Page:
Ford’s MyKey aims to set a speed limit on teenage drivers. Should we welcome this latest safety innovation or are we letting technology fill the parenting gap?
It’s hard to forget the exhilarating sense of freedom and independence offered by that first ever solo jump behind the wheel. Even if it was still your old folks’ car, for the first time ever it was you deciding the where, when and even how fast.
However, for this generation of teenagers, technology, rather than strict parenting is about to ever so slightly clip those exuberant teenage wings.
Holding teenage drivers back
Ford’s MyKey system allows car owners to programme a “master key” that sets limits on how the car is driven. For instance, the top speed can be capped, seatbelt and lower low-fuel warnings activated and even the stereo volume limited (though we don’t think it can effect music choice just yet). You can expect to see the MyKey on Fiesta’s from 2012.
Crucially it lets parents prevent know-it-all teenagers (who get their own not so smart key) from deactivating safety systems and tearing down country lanes at 100mph.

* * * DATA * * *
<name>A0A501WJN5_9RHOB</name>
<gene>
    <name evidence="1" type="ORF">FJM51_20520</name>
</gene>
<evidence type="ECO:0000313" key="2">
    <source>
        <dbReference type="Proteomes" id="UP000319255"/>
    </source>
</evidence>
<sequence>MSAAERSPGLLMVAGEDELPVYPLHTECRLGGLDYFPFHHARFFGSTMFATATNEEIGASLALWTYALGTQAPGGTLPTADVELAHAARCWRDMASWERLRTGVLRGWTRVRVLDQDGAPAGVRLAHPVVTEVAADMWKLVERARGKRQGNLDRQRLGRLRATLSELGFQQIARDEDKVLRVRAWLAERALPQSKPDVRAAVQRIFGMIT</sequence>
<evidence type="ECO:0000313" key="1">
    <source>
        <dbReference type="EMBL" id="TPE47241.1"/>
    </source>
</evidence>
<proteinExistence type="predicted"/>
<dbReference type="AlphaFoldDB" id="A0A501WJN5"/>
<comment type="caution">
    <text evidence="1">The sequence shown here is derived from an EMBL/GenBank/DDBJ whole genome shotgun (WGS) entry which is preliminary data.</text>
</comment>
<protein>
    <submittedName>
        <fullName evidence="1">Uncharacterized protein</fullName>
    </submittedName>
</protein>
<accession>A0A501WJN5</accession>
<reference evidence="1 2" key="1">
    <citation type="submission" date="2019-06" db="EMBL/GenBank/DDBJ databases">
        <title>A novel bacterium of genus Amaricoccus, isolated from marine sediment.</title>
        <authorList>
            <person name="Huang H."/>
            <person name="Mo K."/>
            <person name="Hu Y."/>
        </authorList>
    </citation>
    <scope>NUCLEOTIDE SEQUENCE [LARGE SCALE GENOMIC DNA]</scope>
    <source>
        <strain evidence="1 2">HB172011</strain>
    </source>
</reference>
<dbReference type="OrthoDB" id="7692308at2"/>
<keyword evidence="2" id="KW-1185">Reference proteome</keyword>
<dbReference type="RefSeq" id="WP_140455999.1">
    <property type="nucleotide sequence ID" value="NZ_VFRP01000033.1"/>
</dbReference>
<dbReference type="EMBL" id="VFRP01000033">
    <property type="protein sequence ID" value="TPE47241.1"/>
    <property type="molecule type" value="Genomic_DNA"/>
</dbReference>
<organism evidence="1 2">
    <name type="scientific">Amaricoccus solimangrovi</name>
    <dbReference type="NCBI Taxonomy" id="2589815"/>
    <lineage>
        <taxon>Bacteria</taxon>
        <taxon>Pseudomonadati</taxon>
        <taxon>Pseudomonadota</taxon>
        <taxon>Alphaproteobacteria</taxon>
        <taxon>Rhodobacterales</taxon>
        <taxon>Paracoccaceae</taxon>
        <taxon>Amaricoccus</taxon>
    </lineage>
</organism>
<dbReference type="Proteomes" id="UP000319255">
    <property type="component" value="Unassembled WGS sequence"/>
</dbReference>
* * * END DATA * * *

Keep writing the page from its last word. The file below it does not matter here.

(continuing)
Of course, that’s a crass generalization, and there’s likely more safety conscious teens on our roads than not, but teenagers still sit uncomfortably in the high-risk category.
Whatever your parenting style, it’s unlikely you’ll be able to counter-act a mix of inexperience and youthful risk-taking exuberance. And though MyKey may feel to some like a bit of technological nanny-ing, if it means giving kids the freedom of their first solo drive with fewer risks then I’m all for it.
Technology becomes the parent
According to Department of Transport statistics, road deaths have been falling for years (it dropped by a remarkable 17% between 2009 and 2010).
That’s down to years of legislation, safety campaigns and safety technology, from the humble seat belt (pressure from Which? helped make them compulsory) to the latest advanced braking systems. MyKey could potentially fit into this pattern – only time will tell how much of an impact it makes.
MyKey certainly isn’t a panacea, but it could be a glimpse into all our driving futures. If Ford is able to give parents a “master key” that limits a car’s capabilities for their kids, what’s to stop manufacturers completely removing driver freedom and limiting cars for the rest of us?
Who knows, your next car might just hold the master key and call the shots.